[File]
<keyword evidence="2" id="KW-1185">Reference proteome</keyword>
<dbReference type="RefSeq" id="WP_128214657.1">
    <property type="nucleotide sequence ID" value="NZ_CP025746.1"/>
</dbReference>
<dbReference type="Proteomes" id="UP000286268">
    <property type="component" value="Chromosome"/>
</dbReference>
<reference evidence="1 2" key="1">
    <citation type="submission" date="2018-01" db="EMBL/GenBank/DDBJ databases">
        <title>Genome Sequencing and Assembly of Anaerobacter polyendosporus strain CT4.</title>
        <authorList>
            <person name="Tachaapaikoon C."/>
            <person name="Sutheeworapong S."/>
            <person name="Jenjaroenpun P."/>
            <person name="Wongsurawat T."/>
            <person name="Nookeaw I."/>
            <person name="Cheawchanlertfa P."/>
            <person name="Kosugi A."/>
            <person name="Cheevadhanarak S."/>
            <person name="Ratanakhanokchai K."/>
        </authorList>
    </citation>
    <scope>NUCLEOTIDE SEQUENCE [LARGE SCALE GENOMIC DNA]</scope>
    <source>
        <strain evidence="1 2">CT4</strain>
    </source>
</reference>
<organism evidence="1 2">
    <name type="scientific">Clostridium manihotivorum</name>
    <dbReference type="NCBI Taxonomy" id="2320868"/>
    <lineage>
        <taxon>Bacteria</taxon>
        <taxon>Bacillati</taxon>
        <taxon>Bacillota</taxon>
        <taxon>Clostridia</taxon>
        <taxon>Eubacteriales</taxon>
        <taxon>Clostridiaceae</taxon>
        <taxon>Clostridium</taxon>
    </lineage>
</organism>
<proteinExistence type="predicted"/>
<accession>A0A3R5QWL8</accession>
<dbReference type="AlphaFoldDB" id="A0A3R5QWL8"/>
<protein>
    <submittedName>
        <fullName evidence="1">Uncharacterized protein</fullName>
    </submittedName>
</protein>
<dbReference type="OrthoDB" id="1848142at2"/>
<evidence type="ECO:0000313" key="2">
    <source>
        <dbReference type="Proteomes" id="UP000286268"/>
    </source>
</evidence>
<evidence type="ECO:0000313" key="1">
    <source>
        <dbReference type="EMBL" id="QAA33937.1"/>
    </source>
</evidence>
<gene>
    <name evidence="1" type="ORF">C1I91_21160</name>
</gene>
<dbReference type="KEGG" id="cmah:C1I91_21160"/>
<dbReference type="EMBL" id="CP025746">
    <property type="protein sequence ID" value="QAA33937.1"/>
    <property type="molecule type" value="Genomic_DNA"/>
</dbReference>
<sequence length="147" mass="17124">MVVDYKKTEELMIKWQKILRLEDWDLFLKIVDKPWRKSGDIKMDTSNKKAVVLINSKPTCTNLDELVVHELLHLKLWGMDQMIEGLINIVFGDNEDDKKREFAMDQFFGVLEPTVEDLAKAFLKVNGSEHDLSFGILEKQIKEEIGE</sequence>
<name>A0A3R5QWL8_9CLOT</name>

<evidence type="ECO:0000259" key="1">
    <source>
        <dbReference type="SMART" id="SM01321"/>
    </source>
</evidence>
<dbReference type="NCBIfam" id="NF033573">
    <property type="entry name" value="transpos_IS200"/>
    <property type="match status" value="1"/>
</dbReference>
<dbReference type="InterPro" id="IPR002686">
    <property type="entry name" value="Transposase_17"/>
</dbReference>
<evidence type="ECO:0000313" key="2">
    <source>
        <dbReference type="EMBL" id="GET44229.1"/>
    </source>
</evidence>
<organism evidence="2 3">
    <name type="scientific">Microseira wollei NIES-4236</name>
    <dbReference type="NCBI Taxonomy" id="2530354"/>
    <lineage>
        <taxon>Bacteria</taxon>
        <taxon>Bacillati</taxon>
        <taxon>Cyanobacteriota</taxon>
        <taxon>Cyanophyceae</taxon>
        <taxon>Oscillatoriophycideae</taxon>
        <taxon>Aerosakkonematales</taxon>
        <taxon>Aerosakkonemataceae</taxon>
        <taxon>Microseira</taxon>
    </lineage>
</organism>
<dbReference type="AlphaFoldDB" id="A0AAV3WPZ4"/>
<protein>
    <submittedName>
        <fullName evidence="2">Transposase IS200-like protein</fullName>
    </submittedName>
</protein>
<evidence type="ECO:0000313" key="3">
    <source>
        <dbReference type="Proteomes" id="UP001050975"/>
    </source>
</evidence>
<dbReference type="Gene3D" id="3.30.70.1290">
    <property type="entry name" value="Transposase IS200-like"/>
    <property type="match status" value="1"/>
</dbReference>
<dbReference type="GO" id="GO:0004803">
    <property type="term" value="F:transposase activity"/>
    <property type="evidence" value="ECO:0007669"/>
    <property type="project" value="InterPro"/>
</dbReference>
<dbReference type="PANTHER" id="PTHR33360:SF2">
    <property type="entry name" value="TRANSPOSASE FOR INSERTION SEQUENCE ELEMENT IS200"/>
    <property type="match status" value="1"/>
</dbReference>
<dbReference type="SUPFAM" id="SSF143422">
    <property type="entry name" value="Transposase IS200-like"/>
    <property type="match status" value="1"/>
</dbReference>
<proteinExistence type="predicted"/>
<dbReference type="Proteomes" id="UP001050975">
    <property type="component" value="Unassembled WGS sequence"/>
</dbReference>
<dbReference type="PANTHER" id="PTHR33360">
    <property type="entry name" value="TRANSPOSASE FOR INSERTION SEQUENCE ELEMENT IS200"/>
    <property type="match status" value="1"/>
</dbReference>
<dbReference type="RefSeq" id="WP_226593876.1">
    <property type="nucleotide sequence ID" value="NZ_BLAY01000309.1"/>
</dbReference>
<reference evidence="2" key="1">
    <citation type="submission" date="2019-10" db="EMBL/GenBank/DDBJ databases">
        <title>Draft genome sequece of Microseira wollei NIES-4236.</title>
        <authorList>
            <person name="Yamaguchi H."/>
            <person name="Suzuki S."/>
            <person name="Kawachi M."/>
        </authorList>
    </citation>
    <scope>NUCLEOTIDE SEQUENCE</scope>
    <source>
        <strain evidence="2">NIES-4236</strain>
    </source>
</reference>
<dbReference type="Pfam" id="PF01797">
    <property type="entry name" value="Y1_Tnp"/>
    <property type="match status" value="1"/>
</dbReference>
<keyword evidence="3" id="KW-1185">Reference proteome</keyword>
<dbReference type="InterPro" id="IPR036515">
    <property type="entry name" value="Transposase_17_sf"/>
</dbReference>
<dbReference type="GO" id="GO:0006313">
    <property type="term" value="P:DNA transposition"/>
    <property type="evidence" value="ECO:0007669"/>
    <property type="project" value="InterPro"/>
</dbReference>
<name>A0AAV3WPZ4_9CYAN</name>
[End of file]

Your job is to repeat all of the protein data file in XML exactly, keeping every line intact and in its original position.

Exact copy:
<keyword evidence="2" id="KW-1185">Reference proteome</keyword>
<dbReference type="RefSeq" id="WP_128214657.1">
    <property type="nucleotide sequence ID" value="NZ_CP025746.1"/>
</dbReference>
<dbReference type="Proteomes" id="UP000286268">
    <property type="component" value="Chromosome"/>
</dbReference>
<reference evidence="1 2" key="1">
    <citation type="submission" date="2018-01" db="EMBL/GenBank/DDBJ databases">
        <title>Genome Sequencing and Assembly of Anaerobacter polyendosporus strain CT4.</title>
        <authorList>
            <person name="Tachaapaikoon C."/>
            <person name="Sutheeworapong S."/>
            <person name="Jenjaroenpun P."/>
            <person name="Wongsurawat T."/>
            <person name="Nookeaw I."/>
            <person name="Cheawchanlertfa P."/>
            <person name="Kosugi A."/>
            <person name="Cheevadhanarak S."/>
            <person name="Ratanakhanokchai K."/>
        </authorList>
    </citation>
    <scope>NUCLEOTIDE SEQUENCE [LARGE SCALE GENOMIC DNA]</scope>
    <source>
        <strain evidence="1 2">CT4</strain>
    </source>
</reference>
<organism evidence="1 2">
    <name type="scientific">Clostridium manihotivorum</name>
    <dbReference type="NCBI Taxonomy" id="2320868"/>
    <lineage>
        <taxon>Bacteria</taxon>
        <taxon>Bacillati</taxon>
        <taxon>Bacillota</taxon>
        <taxon>Clostridia</taxon>
        <taxon>Eubacteriales</taxon>
        <taxon>Clostridiaceae</taxon>
        <taxon>Clostridium</taxon>
    </lineage>
</organism>
<proteinExistence type="predicted"/>
<accession>A0A3R5QWL8</accession>
<dbReference type="AlphaFoldDB" id="A0A3R5QWL8"/>
<protein>
    <submittedName>
        <fullName evidence="1">Uncharacterized protein</fullName>
    </submittedName>
</protein>
<dbReference type="OrthoDB" id="1848142at2"/>
<evidence type="ECO:0000313" key="2">
    <source>
        <dbReference type="Proteomes" id="UP000286268"/>
    </source>
</evidence>
<evidence type="ECO:0000313" key="1">
    <source>
        <dbReference type="EMBL" id="QAA33937.1"/>
    </source>
</evidence>
<gene>
    <name evidence="1" type="ORF">C1I91_21160</name>
</gene>
<dbReference type="KEGG" id="cmah:C1I91_21160"/>
<dbReference type="EMBL" id="CP025746">
    <property type="protein sequence ID" value="QAA33937.1"/>
    <property type="molecule type" value="Genomic_DNA"/>
</dbReference>
<sequence length="147" mass="17124">MVVDYKKTEELMIKWQKILRLEDWDLFLKIVDKPWRKSGDIKMDTSNKKAVVLINSKPTCTNLDELVVHELLHLKLWGMDQMIEGLINIVFGDNEDDKKREFAMDQFFGVLEPTVEDLAKAFLKVNGSEHDLSFGILEKQIKEEIGE</sequence>
<name>A0A3R5QWL8_9CLOT</name>

<evidence type="ECO:0000259" key="1">
    <source>
        <dbReference type="SMART" id="SM01321"/>
    </source>
</evidence>
<dbReference type="NCBIfam" id="NF033573">
    <property type="entry name" value="transpos_IS200"/>
    <property type="match status" value="1"/>
</dbReference>
<dbReference type="InterPro" id="IPR002686">
    <property type="entry name" value="Transposase_17"/>
</dbReference>
<evidence type="ECO:0000313" key="2">
    <source>
        <dbReference type="EMBL" id="GET44229.1"/>
    </source>
</evidence>
<organism evidence="2 3">
    <name type="scientific">Microseira wollei NIES-4236</name>
    <dbReference type="NCBI Taxonomy" id="2530354"/>
    <lineage>
        <taxon>Bacteria</taxon>
        <taxon>Bacillati</taxon>
        <taxon>Cyanobacteriota</taxon>
        <taxon>Cyanophyceae</taxon>
        <taxon>Oscillatoriophycideae</taxon>
        <taxon>Aerosakkonematales</taxon>
        <taxon>Aerosakkonemataceae</taxon>
        <taxon>Microseira</taxon>
    </lineage>
</organism>
<dbReference type="AlphaFoldDB" id="A0AAV3WPZ4"/>
<protein>
    <submittedName>
        <fullName evidence="2">Transposase IS200-like protein</fullName>
    </submittedName>
</protein>
<evidence type="ECO:0000313" key="3">
    <source>
        <dbReference type="Proteomes" id="UP001050975"/>
    </source>
</evidence>
<dbReference type="Gene3D" id="3.30.70.1290">
    <property type="entry name" value="Transposase IS200-like"/>
    <property type="match status" value="1"/>
</dbReference>
<dbReference type="GO" id="GO:0004803">
    <property type="term" value="F:transposase activity"/>
    <property type="evidence" value="ECO:0007669"/>
    <property type="project" value="InterPro"/>
</dbReference>
<dbReference type="PANTHER" id="PTHR33360:SF2">
    <property type="entry name" value="TRANSPOSASE FOR INSERTION SEQUENCE ELEMENT IS200"/>
    <property type="match status" value="1"/>
</dbReference>
<dbReference type="SUPFAM" id="SSF143422">
    <property type="entry name" value="Transposase IS200-like"/>
    <property type="match status" value="1"/>
</dbReference>
<proteinExistence type="predicted"/>
<dbReference type="Proteomes" id="UP001050975">
    <property type="component" value="Unassembled WGS sequence"/>
</dbReference>
<dbReference type="PANTHER" id="PTHR33360">
    <property type="entry name" value="TRANSPOSASE FOR INSERTION SEQUENCE ELEMENT IS200"/>
    <property type="match status" value="1"/>
</dbReference>
<dbReference type="RefSeq" id="WP_226593876.1">
    <property type="nucleotide sequence ID" value="NZ_BLAY01000309.1"/>
</dbReference>
<reference evidence="2" key="1">
    <citation type="submission" date="2019-10" db="EMBL/GenBank/DDBJ databases">
        <title>Draft genome sequece of Microseira wollei NIES-4236.</title>
        <authorList>
            <person name="Yamaguchi H."/>
            <person name="Suzuki S."/>
            <person name="Kawachi M."/>
        </authorList>
    </citation>
    <scope>NUCLEOTIDE SEQUENCE</scope>
    <source>
        <strain evidence="2">NIES-4236</strain>
    </source>
</reference>
<dbReference type="Pfam" id="PF01797">
    <property type="entry name" value="Y1_Tnp"/>
    <property type="match status" value="1"/>
</dbReference>
<keyword evidence="3" id="KW-1185">Reference proteome</keyword>
<dbReference type="InterPro" id="IPR036515">
    <property type="entry name" value="Transposase_17_sf"/>
</dbReference>
<dbReference type="GO" id="GO:0006313">
    <property type="term" value="P:DNA transposition"/>
    <property type="evidence" value="ECO:0007669"/>
    <property type="project" value="InterPro"/>
</dbReference>
<name>A0AAV3WPZ4_9CYAN</name>